Julie Yermack, ’13, saw firsthand the power of grassroots organizing while studying abroad in Thailand this fall.

The community-based learning model of her program gave her an opportunity to interact and live with families in the northeast part of the country to study environmental issues and how certain villages are working to combat problems.

It was while learning about such issues that she snapped the winning photo for the third annual “Capturing the Jepson Spirit Abroad” contest. The contest is open to leadership studies majors and minors. Winning photos are announced in January and displayed in an international photo gallery in Jepson Hall.  

Yermack’s photo shows a woman standing in a village plagued by flooding.

“The place where the woman is standing is actually a road,” says Yermack. “It’s hard to tell that from the photo. I don’t know what the woman is thinking, but I was inspired by the determination of the people in the village and how they are working to improve their situation and their community.”

To enter the photo contest, Yermack had to write a short explanation relating her photo and study abroad experience to leadership studies.

She wrote: “The community of Rasi Salai has been organizing without aid or compensation from the government and leading by example for other dam-affected communities for the past 17 years.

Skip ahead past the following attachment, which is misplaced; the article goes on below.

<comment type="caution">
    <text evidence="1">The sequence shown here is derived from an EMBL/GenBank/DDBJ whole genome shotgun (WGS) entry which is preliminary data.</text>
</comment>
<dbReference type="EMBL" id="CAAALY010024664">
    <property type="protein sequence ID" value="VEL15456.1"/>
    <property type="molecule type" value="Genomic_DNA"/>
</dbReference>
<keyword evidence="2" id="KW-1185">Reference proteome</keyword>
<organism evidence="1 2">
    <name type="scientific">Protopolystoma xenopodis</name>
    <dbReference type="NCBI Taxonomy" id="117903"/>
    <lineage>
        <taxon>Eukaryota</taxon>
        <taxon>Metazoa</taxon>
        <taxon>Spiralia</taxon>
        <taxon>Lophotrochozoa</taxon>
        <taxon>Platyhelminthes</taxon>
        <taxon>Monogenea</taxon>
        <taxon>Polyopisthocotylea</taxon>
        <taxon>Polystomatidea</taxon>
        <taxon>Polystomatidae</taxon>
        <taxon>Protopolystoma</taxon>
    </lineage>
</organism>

“Currently, the residents' farms are flooded and their means of work is destroyed, but they are organizing to form an organic market for the future and utilizing media to continue their movement.”

Studying abroad drastically changed her view of grassroots movements, she says.

“Before I went to Thailand, I thought a group of villagers couldn’t get together and make a real difference,” she says. “I thought there needed to be a lot of financial assistance from someone who had power. But I met people in the villages and saw them organize and assisted in their movement. I was blown away by all they had accomplished.”

As part of the final project for her program, she worked to help villagers start an organic market. She created and conducted surveys of consumers and producers and made a pamphlet about eating organic.

The leadership studies and political science double major says the experience was invaluable.

“I don’t know what I want to do after graduation, but I learned a lot about grassroots organizing, leadership and myself.”

*Sarah Lucier ,’13, earned an honorable mention for her submission, which was taken in Italy. Lucier is majoring in leadership studies and business.